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Thread: MOB / COB Procedures for the Short-Handed Reply to Thread
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  Topic Review (Newest First)
03-22-2010 08:10 PM
paulk I like the idea of a triangular "recovery tarp". (You can't really call it a sail, can you?) We plan to get one next month. It will clip onto stanchion bases so the outboard pennant end will be near our primary winches and be within range of our running backstay tackles as well. The Lifesling is really designed to only get the victim back to the boat. Lifting a victim with a Lifesling loop looks like an easy way to have him slip out, and then have to retrieve him again. Using the Lifesling to get him into the tarp keeps him secure in the tarp and then the lifting tarp makes him even more secure. Our lifelines are also tied off with line at the ends so a swipe of a knife can loosen them and allow passage to a victim if needed.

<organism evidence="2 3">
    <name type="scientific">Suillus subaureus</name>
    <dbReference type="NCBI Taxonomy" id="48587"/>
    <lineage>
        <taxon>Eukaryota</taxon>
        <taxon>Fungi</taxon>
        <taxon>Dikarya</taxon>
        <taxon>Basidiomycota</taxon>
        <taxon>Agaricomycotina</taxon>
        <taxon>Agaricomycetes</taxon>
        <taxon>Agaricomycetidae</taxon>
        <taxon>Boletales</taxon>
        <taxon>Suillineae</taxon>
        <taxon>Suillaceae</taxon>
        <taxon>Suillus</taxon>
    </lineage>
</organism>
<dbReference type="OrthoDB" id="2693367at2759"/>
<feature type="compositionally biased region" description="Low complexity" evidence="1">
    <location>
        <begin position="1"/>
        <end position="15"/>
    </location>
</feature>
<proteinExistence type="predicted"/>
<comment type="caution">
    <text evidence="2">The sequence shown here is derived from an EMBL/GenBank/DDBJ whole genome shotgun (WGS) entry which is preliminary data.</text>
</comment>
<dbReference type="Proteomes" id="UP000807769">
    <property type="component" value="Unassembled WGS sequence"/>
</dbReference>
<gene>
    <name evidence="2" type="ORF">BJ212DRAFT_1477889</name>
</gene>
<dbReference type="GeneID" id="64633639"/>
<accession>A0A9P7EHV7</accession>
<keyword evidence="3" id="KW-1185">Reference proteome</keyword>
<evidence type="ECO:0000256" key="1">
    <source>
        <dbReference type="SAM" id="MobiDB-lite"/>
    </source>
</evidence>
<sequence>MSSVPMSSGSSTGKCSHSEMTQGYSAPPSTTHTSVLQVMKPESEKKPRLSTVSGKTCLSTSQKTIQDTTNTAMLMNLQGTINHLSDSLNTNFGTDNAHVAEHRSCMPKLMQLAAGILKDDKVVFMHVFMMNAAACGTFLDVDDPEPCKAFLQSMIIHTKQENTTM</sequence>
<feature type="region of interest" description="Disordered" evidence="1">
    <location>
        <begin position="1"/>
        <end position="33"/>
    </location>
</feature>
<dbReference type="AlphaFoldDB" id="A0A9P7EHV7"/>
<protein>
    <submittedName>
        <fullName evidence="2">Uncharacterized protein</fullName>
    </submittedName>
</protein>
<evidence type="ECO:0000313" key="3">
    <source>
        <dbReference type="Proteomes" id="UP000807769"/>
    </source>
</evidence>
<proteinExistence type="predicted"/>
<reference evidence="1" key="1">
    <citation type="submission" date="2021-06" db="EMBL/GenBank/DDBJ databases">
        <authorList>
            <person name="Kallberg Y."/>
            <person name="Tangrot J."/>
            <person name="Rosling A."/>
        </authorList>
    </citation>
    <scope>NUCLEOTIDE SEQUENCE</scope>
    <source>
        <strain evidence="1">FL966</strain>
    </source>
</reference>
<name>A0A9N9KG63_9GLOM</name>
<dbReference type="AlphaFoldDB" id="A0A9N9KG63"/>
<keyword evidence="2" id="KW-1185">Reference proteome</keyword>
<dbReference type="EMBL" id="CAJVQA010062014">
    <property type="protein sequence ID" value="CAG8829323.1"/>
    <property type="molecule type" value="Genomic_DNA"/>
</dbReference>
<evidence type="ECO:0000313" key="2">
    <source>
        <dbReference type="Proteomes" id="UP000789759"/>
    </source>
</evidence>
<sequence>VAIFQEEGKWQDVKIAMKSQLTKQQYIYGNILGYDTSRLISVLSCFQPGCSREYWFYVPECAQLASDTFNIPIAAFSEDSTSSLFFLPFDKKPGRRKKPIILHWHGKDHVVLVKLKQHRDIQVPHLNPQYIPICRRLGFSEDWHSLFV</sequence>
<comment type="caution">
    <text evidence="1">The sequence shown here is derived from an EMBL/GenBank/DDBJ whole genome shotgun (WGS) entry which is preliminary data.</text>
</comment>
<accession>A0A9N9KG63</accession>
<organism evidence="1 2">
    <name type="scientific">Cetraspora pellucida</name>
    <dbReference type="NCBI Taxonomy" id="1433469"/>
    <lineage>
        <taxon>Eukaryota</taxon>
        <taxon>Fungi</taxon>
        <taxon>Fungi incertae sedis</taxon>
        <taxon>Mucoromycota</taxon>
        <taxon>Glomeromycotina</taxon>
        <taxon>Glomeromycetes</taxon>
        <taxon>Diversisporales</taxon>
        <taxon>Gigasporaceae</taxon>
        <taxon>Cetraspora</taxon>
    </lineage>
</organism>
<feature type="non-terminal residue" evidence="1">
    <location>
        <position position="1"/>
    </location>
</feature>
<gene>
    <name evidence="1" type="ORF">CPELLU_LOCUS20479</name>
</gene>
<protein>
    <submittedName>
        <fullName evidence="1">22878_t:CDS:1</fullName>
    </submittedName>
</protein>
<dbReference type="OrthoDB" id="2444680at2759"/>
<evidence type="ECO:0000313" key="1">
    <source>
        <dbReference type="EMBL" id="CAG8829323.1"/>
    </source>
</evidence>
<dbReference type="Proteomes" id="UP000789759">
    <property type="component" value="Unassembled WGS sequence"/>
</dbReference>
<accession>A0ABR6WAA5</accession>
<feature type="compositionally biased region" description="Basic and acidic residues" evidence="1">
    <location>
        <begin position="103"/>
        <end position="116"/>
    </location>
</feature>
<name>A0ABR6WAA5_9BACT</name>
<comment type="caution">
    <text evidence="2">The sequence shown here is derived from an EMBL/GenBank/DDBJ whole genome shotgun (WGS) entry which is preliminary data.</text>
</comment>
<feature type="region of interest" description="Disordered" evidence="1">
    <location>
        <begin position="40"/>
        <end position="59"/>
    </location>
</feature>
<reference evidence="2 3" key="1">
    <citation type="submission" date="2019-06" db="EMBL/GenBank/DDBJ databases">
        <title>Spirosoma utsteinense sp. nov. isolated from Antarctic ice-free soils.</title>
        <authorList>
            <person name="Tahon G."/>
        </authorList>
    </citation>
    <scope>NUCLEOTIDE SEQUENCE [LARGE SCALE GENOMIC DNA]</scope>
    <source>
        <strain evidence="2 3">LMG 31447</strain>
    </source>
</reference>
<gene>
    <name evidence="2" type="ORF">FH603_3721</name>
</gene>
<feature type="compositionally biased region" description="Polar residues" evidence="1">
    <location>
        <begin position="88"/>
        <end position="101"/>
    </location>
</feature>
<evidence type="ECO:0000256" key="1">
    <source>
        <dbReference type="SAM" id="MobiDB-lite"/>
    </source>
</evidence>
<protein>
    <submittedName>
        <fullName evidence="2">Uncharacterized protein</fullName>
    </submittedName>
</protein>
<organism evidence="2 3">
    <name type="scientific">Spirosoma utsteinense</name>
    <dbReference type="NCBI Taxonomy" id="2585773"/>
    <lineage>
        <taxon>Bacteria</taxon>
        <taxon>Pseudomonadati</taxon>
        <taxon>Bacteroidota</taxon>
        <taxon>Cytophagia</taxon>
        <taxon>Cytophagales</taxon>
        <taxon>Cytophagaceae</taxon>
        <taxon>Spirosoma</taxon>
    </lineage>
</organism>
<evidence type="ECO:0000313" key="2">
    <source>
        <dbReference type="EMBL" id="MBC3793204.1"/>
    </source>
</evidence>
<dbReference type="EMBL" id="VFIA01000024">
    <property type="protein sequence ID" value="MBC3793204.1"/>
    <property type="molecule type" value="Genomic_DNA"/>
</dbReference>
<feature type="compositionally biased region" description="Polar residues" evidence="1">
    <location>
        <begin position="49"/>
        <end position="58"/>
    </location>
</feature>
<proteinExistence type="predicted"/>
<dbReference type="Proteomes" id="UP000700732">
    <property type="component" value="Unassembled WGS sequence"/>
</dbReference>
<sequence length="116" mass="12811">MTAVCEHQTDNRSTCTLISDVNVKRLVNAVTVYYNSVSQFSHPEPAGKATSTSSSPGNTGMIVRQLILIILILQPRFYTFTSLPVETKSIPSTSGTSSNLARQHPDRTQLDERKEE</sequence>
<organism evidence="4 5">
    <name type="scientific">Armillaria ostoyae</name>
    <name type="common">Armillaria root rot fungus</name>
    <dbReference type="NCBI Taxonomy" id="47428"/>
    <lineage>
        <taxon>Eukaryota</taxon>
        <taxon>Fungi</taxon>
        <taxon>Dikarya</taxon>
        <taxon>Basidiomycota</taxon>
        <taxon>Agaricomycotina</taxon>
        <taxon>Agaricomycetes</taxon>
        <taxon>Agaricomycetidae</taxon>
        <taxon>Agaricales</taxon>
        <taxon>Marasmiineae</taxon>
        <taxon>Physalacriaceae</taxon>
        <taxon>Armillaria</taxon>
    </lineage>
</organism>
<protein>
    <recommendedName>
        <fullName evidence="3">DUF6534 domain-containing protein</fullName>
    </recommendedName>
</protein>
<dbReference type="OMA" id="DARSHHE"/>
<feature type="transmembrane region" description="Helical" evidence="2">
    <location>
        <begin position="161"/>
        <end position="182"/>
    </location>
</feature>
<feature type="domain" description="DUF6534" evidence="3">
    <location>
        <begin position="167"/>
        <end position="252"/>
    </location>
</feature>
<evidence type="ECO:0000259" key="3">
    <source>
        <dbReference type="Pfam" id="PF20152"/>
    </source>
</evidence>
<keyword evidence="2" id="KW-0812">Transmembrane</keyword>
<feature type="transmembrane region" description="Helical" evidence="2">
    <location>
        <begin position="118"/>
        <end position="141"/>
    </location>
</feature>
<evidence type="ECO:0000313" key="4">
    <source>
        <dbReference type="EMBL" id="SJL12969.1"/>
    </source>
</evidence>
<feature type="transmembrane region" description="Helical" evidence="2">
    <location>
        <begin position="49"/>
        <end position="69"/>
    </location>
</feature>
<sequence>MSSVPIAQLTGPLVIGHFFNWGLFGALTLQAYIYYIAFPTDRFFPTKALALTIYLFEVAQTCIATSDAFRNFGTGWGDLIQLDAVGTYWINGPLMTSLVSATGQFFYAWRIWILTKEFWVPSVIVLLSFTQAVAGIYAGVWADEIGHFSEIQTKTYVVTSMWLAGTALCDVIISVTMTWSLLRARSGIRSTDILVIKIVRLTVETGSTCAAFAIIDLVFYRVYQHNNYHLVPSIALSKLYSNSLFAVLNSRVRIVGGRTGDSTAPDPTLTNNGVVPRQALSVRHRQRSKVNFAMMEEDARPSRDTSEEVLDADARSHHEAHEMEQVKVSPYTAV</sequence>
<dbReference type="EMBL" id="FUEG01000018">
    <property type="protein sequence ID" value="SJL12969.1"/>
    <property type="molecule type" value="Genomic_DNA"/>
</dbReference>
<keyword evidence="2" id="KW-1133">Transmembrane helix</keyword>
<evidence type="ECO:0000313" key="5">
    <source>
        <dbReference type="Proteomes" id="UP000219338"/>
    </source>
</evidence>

Our club is planning a MOB drill during a race in June. Changes to the sailing instructions that day will provide each boat a watermelon to carry aboard. Upon a radio signal from the Race Committee boat, all boats will jettison their watermelons and then retrieve them before continuing in the race. Boats failing to retrieve their watermelon will have 2 hours added to their corrected time. We think that finding a small, darkish, round, bobbing object, and getting it back aboard undamaged (no lifejackets or harnesses on the melon, either) is much more realistic than using a boathook to snag the strap on a big white cushion. Discussion this year has included possibly greasing the melons, but the the 18 knot breeze and 2-3 foot chop we had last year made it difficult enough without it having to be messy too. Now to get 20 watermelons...
03-21-2010 08:19 PM